Pump pushes a typical hip-hop braggadocio to the point of absurdity with the song’s excessive chorus and flamboyant lyrics, an attitude that perfectly matches with the gaudy — and repeatedly referenced — fashion brand. “Spend three racks on a new chain / My bitch love do cocaine,” Pump says. This kid is only seventeen. It should be a bit concerning, yet it’s oddly inspiring. The meteoric rise of artists like Lil Pump in 2017 may not sit well with a lot of “real” hip-hop fans, but whatever. This song works well if you don’t take it too seriously.

 -Nic Castillon

“Bad And Boujee” — Migos

The single off of Migos’ early 2017 album, “Culture,” epitomized the future of hip-hop as well as any song of the year. Though technically released in 2016, the song acts as a solid snapshot of the now. Metro Boomin’s ominent trap beat, the patented triplet rhyme scheme (without mumbling) and the appearance of a current hip-hop prince, Lil’ Uzi Vert, made for the perfect combination, leading to a decent stay at number one on the Billboard Charts.

Beyond the song’s commercial success, the track rang through the internet like an inescapable echo. Even non-hip-hop listeners know the phrase, “Rain drop, drop top,” followed by any mumbling that fits. It also gave birth to an iconic hip-hop meme: “Do it look like I’m left off ‘Bad and Boujee’?”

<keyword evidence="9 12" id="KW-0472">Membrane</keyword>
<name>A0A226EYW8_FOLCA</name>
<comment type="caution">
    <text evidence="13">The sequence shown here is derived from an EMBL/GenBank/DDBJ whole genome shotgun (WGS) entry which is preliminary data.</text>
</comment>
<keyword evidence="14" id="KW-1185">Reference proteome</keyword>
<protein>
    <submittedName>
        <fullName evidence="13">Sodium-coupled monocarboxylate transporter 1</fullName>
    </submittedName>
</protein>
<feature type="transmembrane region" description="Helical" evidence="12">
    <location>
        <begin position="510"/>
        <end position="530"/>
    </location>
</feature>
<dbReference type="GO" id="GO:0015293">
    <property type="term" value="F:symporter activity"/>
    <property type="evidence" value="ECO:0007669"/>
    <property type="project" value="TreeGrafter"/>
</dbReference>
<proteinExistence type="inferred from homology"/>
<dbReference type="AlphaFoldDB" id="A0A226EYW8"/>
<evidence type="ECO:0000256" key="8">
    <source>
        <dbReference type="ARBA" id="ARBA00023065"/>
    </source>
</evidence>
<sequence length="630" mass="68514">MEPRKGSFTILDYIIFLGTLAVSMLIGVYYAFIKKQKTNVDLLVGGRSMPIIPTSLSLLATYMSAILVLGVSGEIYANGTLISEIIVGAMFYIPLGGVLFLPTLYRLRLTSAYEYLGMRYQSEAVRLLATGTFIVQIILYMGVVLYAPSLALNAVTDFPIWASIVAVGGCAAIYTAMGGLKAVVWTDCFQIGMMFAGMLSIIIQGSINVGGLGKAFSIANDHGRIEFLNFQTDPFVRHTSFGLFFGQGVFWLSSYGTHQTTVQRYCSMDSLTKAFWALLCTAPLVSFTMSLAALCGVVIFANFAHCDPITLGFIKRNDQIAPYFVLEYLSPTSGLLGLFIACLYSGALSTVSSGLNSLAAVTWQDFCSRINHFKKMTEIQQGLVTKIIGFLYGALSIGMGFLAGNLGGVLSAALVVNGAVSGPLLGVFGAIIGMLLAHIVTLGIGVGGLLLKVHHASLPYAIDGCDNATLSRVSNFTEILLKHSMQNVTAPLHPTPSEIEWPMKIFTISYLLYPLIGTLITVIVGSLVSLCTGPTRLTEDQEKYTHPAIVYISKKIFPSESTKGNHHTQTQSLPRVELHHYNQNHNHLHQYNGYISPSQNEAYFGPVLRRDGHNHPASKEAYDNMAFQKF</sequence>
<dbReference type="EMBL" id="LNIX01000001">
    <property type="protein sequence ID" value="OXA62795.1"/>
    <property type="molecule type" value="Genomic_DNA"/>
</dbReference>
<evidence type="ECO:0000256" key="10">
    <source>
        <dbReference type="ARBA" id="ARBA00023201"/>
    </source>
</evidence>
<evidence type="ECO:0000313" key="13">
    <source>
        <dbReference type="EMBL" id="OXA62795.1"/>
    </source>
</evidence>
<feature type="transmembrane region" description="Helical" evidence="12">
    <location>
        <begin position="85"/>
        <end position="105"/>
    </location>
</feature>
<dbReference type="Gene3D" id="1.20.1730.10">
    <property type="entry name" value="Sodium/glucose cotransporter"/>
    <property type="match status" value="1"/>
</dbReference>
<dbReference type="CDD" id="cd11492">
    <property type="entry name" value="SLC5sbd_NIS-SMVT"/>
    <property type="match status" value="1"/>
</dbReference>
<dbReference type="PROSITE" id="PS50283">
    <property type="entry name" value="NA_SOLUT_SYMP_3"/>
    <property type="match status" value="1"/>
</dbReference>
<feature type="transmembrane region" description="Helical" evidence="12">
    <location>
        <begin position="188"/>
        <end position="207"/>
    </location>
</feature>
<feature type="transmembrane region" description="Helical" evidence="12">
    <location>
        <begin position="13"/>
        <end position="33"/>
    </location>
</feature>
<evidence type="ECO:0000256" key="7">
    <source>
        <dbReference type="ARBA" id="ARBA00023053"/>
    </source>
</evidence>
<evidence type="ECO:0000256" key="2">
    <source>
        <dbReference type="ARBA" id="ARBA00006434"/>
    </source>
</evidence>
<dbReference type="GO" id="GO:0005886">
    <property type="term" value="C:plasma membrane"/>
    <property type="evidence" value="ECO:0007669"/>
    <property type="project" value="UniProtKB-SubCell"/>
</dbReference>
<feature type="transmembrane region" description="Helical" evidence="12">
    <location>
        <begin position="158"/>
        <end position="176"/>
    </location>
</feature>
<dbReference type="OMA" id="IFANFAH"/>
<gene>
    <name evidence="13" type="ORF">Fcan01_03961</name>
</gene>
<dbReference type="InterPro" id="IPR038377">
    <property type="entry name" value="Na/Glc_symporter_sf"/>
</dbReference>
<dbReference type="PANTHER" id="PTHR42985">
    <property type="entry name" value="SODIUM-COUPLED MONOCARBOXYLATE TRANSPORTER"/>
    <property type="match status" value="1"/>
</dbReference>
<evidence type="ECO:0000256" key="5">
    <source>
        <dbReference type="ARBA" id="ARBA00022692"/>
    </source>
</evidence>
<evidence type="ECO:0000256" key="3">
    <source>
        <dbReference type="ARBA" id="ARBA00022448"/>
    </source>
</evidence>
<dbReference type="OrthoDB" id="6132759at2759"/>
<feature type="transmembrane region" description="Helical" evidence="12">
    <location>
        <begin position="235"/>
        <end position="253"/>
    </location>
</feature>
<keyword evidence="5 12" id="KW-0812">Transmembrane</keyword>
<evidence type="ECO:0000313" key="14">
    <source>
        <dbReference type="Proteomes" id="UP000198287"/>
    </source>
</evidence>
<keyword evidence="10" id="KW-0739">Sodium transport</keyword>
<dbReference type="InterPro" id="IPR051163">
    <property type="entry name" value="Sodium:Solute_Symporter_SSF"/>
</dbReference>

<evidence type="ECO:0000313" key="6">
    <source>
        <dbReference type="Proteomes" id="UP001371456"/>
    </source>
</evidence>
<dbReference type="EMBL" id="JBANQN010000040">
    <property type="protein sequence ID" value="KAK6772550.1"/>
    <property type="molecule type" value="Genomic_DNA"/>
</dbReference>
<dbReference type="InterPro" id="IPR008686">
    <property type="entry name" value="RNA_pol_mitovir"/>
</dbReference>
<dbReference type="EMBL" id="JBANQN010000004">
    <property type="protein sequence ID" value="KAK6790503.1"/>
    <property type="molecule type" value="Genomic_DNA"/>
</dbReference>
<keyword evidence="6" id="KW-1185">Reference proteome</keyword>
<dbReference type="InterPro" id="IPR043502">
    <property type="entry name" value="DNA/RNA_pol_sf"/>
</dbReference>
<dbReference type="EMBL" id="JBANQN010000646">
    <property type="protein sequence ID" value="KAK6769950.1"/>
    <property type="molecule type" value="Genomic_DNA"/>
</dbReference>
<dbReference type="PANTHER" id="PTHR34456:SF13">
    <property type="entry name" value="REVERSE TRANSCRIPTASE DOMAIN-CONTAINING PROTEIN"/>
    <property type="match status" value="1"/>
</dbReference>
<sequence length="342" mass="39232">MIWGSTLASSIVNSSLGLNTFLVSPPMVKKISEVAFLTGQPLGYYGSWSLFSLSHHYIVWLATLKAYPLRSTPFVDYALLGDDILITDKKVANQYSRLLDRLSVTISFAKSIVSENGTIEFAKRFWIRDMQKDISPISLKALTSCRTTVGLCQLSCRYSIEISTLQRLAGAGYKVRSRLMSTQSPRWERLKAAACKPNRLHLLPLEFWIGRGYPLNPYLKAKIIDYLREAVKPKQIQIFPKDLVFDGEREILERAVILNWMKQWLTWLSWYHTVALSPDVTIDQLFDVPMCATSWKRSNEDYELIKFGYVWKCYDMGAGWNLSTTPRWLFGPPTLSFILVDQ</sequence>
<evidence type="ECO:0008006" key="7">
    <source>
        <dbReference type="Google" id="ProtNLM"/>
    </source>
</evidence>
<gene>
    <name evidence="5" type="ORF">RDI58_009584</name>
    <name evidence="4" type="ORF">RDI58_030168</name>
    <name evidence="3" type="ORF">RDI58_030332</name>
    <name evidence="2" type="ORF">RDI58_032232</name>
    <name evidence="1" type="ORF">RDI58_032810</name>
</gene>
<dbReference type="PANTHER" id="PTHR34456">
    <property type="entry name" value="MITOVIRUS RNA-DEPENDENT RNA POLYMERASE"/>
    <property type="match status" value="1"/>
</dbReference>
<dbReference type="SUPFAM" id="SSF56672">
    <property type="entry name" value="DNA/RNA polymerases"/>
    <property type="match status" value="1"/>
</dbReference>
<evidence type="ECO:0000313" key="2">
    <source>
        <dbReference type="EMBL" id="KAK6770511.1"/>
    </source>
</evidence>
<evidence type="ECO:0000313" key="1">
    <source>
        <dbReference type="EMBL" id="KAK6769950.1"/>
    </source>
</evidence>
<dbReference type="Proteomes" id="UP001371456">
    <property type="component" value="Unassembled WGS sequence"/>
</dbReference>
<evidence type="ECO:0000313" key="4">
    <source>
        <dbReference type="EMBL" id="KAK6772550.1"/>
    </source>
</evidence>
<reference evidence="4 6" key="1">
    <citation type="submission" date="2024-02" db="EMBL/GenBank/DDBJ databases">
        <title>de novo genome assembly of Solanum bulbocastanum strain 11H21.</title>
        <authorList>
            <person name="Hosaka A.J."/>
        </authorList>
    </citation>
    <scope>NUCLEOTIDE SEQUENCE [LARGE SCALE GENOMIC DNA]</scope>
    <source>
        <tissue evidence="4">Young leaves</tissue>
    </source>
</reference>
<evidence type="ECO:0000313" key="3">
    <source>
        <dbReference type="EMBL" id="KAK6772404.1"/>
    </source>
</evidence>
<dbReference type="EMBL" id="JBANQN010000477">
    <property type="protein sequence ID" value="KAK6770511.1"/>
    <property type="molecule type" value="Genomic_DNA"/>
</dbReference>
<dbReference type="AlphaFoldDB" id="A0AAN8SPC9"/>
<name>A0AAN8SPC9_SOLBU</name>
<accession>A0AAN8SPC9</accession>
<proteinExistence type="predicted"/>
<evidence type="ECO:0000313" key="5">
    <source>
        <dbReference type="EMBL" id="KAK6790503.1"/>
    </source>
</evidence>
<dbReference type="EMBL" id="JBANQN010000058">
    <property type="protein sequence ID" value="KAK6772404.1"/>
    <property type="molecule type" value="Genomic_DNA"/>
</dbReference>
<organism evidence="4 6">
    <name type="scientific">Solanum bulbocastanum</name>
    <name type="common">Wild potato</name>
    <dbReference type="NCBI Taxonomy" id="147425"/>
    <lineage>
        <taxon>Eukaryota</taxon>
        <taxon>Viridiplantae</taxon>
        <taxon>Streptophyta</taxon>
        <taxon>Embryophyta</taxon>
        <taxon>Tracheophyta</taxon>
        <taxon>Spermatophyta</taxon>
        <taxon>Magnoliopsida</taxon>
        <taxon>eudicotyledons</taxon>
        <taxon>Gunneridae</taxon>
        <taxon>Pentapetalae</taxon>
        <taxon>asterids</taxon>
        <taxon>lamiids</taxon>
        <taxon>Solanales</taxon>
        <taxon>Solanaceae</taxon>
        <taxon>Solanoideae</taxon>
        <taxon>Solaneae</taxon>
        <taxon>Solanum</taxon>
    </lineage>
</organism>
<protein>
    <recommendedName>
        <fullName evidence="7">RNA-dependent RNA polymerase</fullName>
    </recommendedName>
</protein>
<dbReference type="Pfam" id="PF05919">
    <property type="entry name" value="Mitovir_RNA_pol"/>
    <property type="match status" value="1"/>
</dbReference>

-Jordan Montero

“911 / Mr. Lonely” featuring Frank Ocean — Tyler, the Creator

Tyler, The Creator’s 2017 mid-summer release, “Flower Boy,” was a success in many ways. The album was a mainstay in my summer rotation, and “911 / Mr. Lonely” was constantly on repeat. Its Neptunes-inspired grooves and soul influences ladened by sweet synth lines and boom-bap kicks are extremely effective, making “911 / Mr. Lonely” my year’s definitive jam.

“911 / Mr. Lonely” has it all. Tyler’s production is mature and ironically sweet and beautiful. The Odd Future connection of Tyler and Frank Ocean has yielded masterful tracks since 2011. And the song splits halfway from a sunlit coastal drive to a shiny lament where Tyler studies his own self in a genuine and dexteric fashion. His raps are hot.

-Jordan Montero